January 2017 IssueLong scroll reading

Whose Fund Is It, Anyway?

By Leigh Walzer

The Closed End Fund (CEF) industry, with $200 billion in assets, is dwarfed in size by the open-ended mutual fund industry.   CEFs generally get little attention in Mutual Fund Observer and sites like Bogleheads. Trapezoid monitors most of the closed-end fund universe for manager skill in relation to expense ratio, using the same methodology and database as for open-end mutual funds. (MFO readers are invited to register for a free no-obligation demo which covers several mutual fund sectors)

There are many closed end funds trading at discounts to Net Asset Value (NAV). The average fund trades today at a 7% discount. This is not as big as it was a year ago, but still above the historic average. Exhibit I shows the average closed fund discount for all US CEFs (based on equal weighting) We are aware of 100 CEFs trading at discounts of 12% or greater. Sometimes those discounts persist so long they become more or less permanent. 

Some people attribute the discount to poor investment performance (we will comment on that later). High fees, lack of liquidity, and dividend yields are also factors. Rising short term rates make CEFs which rely on leverage less attractive.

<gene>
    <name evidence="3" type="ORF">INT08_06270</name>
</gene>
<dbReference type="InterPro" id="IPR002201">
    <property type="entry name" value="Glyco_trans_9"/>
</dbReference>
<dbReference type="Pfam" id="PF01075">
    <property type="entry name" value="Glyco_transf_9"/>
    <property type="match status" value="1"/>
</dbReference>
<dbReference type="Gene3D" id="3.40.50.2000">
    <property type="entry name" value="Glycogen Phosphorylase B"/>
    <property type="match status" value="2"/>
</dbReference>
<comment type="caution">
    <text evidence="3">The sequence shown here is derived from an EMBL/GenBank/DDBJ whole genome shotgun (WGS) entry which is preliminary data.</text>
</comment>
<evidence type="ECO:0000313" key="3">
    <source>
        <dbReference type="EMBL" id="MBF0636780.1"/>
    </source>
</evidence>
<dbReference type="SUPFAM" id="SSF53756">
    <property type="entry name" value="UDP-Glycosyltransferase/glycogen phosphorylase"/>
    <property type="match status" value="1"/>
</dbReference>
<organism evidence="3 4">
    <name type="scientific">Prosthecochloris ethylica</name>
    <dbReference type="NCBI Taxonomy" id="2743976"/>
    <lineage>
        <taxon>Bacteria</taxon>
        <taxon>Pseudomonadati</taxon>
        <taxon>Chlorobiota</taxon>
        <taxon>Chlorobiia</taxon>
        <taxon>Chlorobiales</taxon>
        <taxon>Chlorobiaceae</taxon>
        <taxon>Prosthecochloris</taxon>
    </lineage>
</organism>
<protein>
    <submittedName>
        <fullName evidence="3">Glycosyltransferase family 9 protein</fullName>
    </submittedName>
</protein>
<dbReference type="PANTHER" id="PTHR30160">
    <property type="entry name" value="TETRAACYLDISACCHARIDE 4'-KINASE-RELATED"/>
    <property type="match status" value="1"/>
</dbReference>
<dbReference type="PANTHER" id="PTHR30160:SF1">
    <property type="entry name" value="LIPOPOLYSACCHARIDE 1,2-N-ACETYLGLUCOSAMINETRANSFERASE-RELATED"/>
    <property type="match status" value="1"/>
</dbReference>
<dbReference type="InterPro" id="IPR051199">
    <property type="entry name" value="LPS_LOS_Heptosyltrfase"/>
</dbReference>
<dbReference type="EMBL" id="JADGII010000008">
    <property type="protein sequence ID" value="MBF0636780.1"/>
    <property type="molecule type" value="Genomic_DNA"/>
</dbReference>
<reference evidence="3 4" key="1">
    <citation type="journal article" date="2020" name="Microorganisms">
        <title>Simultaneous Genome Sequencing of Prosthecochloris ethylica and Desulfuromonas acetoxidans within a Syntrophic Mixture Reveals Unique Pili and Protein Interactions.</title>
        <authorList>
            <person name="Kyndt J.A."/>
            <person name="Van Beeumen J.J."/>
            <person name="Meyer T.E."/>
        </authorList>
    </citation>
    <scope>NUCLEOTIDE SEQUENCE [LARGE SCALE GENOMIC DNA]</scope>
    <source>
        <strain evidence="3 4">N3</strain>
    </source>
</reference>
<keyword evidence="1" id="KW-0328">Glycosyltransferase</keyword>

Phil Goldstein

Whatever the reason, a persistent discount is a source of tension between fund holders and advisors. Many holders would like to see their investments trade at NAV, even if this necessitates opening the redemption window or liquidating the fund completely. The management company ordinarily wants to receive its stream of fees as long as possible.

Since 2014 activism has been heating up in the closed end fund (CEF) space. CEF activism was pioneered by a handful of players including Philip Goldstein of Bulldog Fund. A decade ago Elliot Associates forced Salomon Brothers Fund to open.

Recently, a number of hedge fund players have piled in. Activists have scored successes. As Exhibit II shows, several CEFs were forced to convert to open end funds, others agreed to liquidate or merge.  A number of other funds agreed to do large buybacks, often coupled with a standstill agreement which would keep the activist at bay for several years.

Exhibit II – Recent CEF and BDC Activist Plays

  Fund Activist Outcome
ACAS American Capital, Ltd* Elliott Ares acquired
ACG AB Income Fund Karpus merged into open end fund
AYN Alliance NY Municipal Income Fund Bulldog liquidated
CMK MFS InterMarket Income Trust Karpus, Bulldog liquidated
FTT Federated Enhanced Treasury Income Fund Karpus converted to open end fund
FAV First Trust Dividend and Income Fund Bulldog converted to ETF
FDI Fort Dearborn Income Securities (UBS) Karpus, 1607 converted to open end
FULL Full Circle Capital Corp* Bulldog, Sims Great Elm acquired
GHI Global High Income Fund Bulldog, Saba liquidated
HYF Managed High Yield Plus Fund (UBS) Saba liquidated
JGV Nuveen Global Equity Income Fund Bulldog merged into open end fund
KHI Deutsche High Income Trust Saba liquidated
XRDC Crossroads Capital, Inc.  (BDCA Venture)* Bulldog Bulldog granted BOD seat; proposing liquidation
RIT LMP Real Estate Income Fund Bulldog converted to open end fund
AVK Advent Claymore Convertible Securities & Income Fund Saba,  Western tender, standstill
DCA Virtus Total Return Fund Bulldog tender, standstill
ERC Wells Fargo Multi-Sector Income Fund Saba tender, standstill
FSC Fifth Street Finance Corp. * RiverNorth tender, standstill, side deal